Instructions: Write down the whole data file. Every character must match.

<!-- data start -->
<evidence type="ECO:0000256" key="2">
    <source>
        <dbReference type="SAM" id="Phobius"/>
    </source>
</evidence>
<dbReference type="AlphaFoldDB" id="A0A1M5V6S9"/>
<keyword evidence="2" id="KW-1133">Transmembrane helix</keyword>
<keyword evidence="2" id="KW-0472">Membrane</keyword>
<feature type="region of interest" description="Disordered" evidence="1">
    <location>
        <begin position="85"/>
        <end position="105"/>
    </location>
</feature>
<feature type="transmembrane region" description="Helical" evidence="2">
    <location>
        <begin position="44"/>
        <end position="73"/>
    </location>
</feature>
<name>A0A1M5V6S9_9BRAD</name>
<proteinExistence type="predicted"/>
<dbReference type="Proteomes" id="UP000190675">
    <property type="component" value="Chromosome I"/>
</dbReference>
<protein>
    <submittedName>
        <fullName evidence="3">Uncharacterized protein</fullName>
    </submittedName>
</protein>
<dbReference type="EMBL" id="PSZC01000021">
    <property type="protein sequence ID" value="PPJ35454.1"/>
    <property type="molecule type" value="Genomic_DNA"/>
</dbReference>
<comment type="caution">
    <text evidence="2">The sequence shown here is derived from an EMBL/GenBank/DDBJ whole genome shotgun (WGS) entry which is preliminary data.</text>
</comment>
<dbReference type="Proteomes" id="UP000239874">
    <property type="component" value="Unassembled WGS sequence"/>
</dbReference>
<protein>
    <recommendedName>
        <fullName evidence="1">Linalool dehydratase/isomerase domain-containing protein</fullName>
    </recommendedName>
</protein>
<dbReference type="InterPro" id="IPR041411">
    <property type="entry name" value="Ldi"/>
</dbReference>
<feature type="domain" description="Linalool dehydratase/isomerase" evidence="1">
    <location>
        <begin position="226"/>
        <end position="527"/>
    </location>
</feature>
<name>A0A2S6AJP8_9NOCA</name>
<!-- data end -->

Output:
<evidence type="ECO:0000256" key="2">
    <source>
        <dbReference type="SAM" id="Phobius"/>
    </source>
</evidence>
<dbReference type="AlphaFoldDB" id="A0A1M5V6S9"/>
<keyword evidence="2" id="KW-1133">Transmembrane helix</keyword>
<keyword evidence="2" id="KW-0472">Membrane</keyword>
<feature type="region of interest" description="Disordered" evidence="1">
    <location>
        <begin position="85"/>
        <end position="105"/>
    </location>
</feature>
<feature type="transmembrane region" description="Helical" evidence="2">
    <location>
        <begin position="44"/>
        <end position="73"/>
    </location>
</feature>
<name>A0A1M5V6S9_9BRAD</name>
<proteinExistence type="predicted"/>
<dbReference type="Proteomes" id="UP000190675">
    <property type="component" value="Chromosome I"/>
</dbReference>
<protein>
    <submittedName>
        <fullName evidence="3">Uncharacterized protein</fullName>
    </submittedName>
</protein>
<dbReference type="EMBL" id="PSZC01000021">
    <property type="protein sequence ID" value="PPJ35454.1"/>
    <property type="molecule type" value="Genomic_DNA"/>
</dbReference>
<comment type="caution">
    <text evidence="2">The sequence shown here is derived from an EMBL/GenBank/DDBJ whole genome shotgun (WGS) entry which is preliminary data.</text>
</comment>
<dbReference type="Proteomes" id="UP000239874">
    <property type="component" value="Unassembled WGS sequence"/>
</dbReference>
<protein>
    <recommendedName>
        <fullName evidence="1">Linalool dehydratase/isomerase domain-containing protein</fullName>
    </recommendedName>
</protein>
<dbReference type="InterPro" id="IPR041411">
    <property type="entry name" value="Ldi"/>
</dbReference>
<feature type="domain" description="Linalool dehydratase/isomerase" evidence="1">
    <location>
        <begin position="226"/>
        <end position="527"/>
    </location>
</feature>
<name>A0A2S6AJP8_9NOCA</name>